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The Volunteer State Amateur Radio Club (VSARC) - KM4TFZ - is a newly formed Amateur Radio Club based in Carroll County, Tennessee. Membership is open to any and all Amateurs regardless of age, gender, race or residential and/or county location. A bona fide interest in Amateur Radio is the only essential qualification of membership; an Amateur Radio license is not a prerequisite, although full voting membership is granted only to licensed radio amateurs.

We formed so that we may to serve and further advance our hobby with the local population in Carroll and neighboring counties, and with the Amateur Radio community in general, as well as to introduce to others the many aspects of the Amateur Radio hobby. We shall promote, train, teach and further advance Amateur Radio related services required or requested by the local communities and other local or distant Amateur Radio operators. We also strive to maintain radio systems suitable for providing communications for the benefit of the community; and when requested, to assist civil authorities. Also we will provide an opportunity for amateur radio enthusiasts to socialize, learn, exchange ideas and contribute to the enjoyment of our hobby.

Our interests developed as local amateurs met and began working towards the common goal of attempting to revive the waning interest in amateur radio in our little part of Tennessee.

The previous local club in the area, known as "The Carroll County Amateur Radio Club" then renamed to the "Tennessee Valley Amateur Radio Club" (or visa versa) fell into a non-functioning organization due to unknown reason(s) and no longer actively serve the Amateur Radio needs of the local area. The true history of this organization(s) is unknown and the only information provided is by word of mouth by older amateurs residing in the area during their time.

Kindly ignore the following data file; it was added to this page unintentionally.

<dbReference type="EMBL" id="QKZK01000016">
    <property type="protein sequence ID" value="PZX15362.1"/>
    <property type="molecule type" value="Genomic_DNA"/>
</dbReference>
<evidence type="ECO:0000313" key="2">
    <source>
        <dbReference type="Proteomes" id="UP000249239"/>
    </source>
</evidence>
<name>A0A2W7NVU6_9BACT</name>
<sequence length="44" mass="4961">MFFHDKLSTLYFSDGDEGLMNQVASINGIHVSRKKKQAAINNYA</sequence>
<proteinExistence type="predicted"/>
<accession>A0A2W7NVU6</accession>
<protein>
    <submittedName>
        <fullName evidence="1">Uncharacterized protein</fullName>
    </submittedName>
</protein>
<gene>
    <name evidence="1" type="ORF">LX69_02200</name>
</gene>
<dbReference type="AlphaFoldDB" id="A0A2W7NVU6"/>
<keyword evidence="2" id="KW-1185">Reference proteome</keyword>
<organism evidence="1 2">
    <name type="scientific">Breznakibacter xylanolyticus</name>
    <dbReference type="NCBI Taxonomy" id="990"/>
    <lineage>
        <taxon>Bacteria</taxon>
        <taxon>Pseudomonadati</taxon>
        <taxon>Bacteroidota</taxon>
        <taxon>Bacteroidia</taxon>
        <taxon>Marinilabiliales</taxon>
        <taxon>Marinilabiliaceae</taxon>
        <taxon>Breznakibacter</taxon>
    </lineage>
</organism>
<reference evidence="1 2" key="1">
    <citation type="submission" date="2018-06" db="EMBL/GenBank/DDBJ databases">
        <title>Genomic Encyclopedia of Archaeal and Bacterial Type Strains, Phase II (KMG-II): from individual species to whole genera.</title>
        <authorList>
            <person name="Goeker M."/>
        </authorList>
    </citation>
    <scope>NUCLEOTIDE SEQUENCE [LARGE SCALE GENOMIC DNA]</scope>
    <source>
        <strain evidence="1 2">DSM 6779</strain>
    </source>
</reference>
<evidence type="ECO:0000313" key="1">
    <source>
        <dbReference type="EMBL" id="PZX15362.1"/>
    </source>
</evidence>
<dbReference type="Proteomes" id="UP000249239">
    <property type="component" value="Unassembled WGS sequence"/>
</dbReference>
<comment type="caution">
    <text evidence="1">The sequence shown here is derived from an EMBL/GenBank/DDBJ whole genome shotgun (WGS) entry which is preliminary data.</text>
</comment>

Currently, and purely by chance, nearly half of our membership consists of transplants from other states (mostly northern states) and after meeting each other in one form or another, became frustrated that there were no viable amateur radio clubs within reasonable driving distance. After many impromptu breakfast meetings at various local restaurants, it was further discussed and agreed that amateur radio needed revitalized badly in this area. So it was agreed upon that a new, non-political, club would be formed where all members would share equally in the various responsibilities with none holding official offices like President, Vice President, Secretary etc.

This decision was arrived mainly by the vast experiences of the current membership's own recollections of past amateur radio clubs in-fighting, power trips, people walking around with self-imposed importance, political maneuverings and the politics within. We stand firmly that politics will not invade. Knowing full well that in time, this attempt will be made, likely numerous times, we have decided to prevent the election of officers and each member must stand and act on their own accord, with no obligations. Each member volunteers their time, knowledge and experience and becomes as active a member as they so desire. Our non-public motto: "No elections, No politics." We have only one requirement and that is that all current and new members must check their ego's at the door. No exceptions.

If you would be interested in more information regarding the club please contact John Etling, K3JAE at or Richard Range, WB9SFG at We look forward to hearing from you.